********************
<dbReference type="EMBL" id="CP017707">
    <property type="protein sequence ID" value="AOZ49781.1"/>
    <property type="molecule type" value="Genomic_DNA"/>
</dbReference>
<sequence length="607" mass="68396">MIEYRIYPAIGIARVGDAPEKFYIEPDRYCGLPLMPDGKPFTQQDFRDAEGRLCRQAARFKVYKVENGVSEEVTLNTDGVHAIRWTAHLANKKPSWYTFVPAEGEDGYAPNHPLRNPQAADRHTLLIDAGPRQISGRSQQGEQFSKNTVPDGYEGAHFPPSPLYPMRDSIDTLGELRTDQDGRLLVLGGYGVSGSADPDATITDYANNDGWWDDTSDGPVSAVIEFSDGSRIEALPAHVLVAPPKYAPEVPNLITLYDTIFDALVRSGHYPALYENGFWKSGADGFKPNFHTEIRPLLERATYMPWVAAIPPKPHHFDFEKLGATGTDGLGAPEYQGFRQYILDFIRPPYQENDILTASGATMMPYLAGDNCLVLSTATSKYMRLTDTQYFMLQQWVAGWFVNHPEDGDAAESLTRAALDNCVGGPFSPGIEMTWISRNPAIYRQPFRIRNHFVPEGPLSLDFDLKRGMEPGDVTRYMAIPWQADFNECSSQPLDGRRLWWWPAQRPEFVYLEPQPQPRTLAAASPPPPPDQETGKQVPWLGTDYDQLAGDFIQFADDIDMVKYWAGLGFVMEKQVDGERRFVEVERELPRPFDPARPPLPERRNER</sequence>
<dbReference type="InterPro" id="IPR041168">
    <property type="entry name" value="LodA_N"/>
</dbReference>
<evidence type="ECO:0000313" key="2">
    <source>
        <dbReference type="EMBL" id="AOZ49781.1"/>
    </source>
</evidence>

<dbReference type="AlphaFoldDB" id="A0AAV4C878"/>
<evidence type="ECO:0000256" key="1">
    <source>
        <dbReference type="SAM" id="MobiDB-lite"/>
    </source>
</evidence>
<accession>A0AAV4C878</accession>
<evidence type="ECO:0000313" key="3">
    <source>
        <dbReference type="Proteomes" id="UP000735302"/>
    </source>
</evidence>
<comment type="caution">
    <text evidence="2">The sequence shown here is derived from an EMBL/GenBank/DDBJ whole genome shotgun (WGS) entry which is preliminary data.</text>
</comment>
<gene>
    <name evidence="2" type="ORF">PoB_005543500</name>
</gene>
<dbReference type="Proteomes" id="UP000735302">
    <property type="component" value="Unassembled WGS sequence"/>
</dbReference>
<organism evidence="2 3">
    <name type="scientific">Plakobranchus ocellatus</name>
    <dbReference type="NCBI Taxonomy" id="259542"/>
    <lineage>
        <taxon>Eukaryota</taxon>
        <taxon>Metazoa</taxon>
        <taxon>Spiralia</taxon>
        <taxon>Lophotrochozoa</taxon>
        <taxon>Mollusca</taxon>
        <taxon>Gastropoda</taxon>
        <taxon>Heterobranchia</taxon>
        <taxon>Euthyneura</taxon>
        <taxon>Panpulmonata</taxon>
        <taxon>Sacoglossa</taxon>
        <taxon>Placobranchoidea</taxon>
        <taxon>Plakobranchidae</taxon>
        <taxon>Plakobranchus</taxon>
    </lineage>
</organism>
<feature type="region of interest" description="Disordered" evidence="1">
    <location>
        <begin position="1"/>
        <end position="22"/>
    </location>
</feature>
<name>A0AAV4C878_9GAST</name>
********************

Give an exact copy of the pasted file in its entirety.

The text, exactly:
<dbReference type="EMBL" id="CP017707">
    <property type="protein sequence ID" value="AOZ49781.1"/>
    <property type="molecule type" value="Genomic_DNA"/>
</dbReference>
<sequence length="607" mass="68396">MIEYRIYPAIGIARVGDAPEKFYIEPDRYCGLPLMPDGKPFTQQDFRDAEGRLCRQAARFKVYKVENGVSEEVTLNTDGVHAIRWTAHLANKKPSWYTFVPAEGEDGYAPNHPLRNPQAADRHTLLIDAGPRQISGRSQQGEQFSKNTVPDGYEGAHFPPSPLYPMRDSIDTLGELRTDQDGRLLVLGGYGVSGSADPDATITDYANNDGWWDDTSDGPVSAVIEFSDGSRIEALPAHVLVAPPKYAPEVPNLITLYDTIFDALVRSGHYPALYENGFWKSGADGFKPNFHTEIRPLLERATYMPWVAAIPPKPHHFDFEKLGATGTDGLGAPEYQGFRQYILDFIRPPYQENDILTASGATMMPYLAGDNCLVLSTATSKYMRLTDTQYFMLQQWVAGWFVNHPEDGDAAESLTRAALDNCVGGPFSPGIEMTWISRNPAIYRQPFRIRNHFVPEGPLSLDFDLKRGMEPGDVTRYMAIPWQADFNECSSQPLDGRRLWWWPAQRPEFVYLEPQPQPRTLAAASPPPPPDQETGKQVPWLGTDYDQLAGDFIQFADDIDMVKYWAGLGFVMEKQVDGERRFVEVERELPRPFDPARPPLPERRNER</sequence>
<dbReference type="InterPro" id="IPR041168">
    <property type="entry name" value="LodA_N"/>
</dbReference>
<evidence type="ECO:0000313" key="2">
    <source>
        <dbReference type="EMBL" id="AOZ49781.1"/>
    </source>
</evidence>

<dbReference type="AlphaFoldDB" id="A0AAV4C878"/>
<evidence type="ECO:0000256" key="1">
    <source>
        <dbReference type="SAM" id="MobiDB-lite"/>
    </source>
</evidence>
<accession>A0AAV4C878</accession>
<evidence type="ECO:0000313" key="3">
    <source>
        <dbReference type="Proteomes" id="UP000735302"/>
    </source>
</evidence>
<comment type="caution">
    <text evidence="2">The sequence shown here is derived from an EMBL/GenBank/DDBJ whole genome shotgun (WGS) entry which is preliminary data.</text>
</comment>
<gene>
    <name evidence="2" type="ORF">PoB_005543500</name>
</gene>
<dbReference type="Proteomes" id="UP000735302">
    <property type="component" value="Unassembled WGS sequence"/>
</dbReference>
<organism evidence="2 3">
    <name type="scientific">Plakobranchus ocellatus</name>
    <dbReference type="NCBI Taxonomy" id="259542"/>
    <lineage>
        <taxon>Eukaryota</taxon>
        <taxon>Metazoa</taxon>
        <taxon>Spiralia</taxon>
        <taxon>Lophotrochozoa</taxon>
        <taxon>Mollusca</taxon>
        <taxon>Gastropoda</taxon>
        <taxon>Heterobranchia</taxon>
        <taxon>Euthyneura</taxon>
        <taxon>Panpulmonata</taxon>
        <taxon>Sacoglossa</taxon>
        <taxon>Placobranchoidea</taxon>
        <taxon>Plakobranchidae</taxon>
        <taxon>Plakobranchus</taxon>
    </lineage>
</organism>
<feature type="region of interest" description="Disordered" evidence="1">
    <location>
        <begin position="1"/>
        <end position="22"/>
    </location>
</feature>
<name>A0AAV4C878_9GAST</name>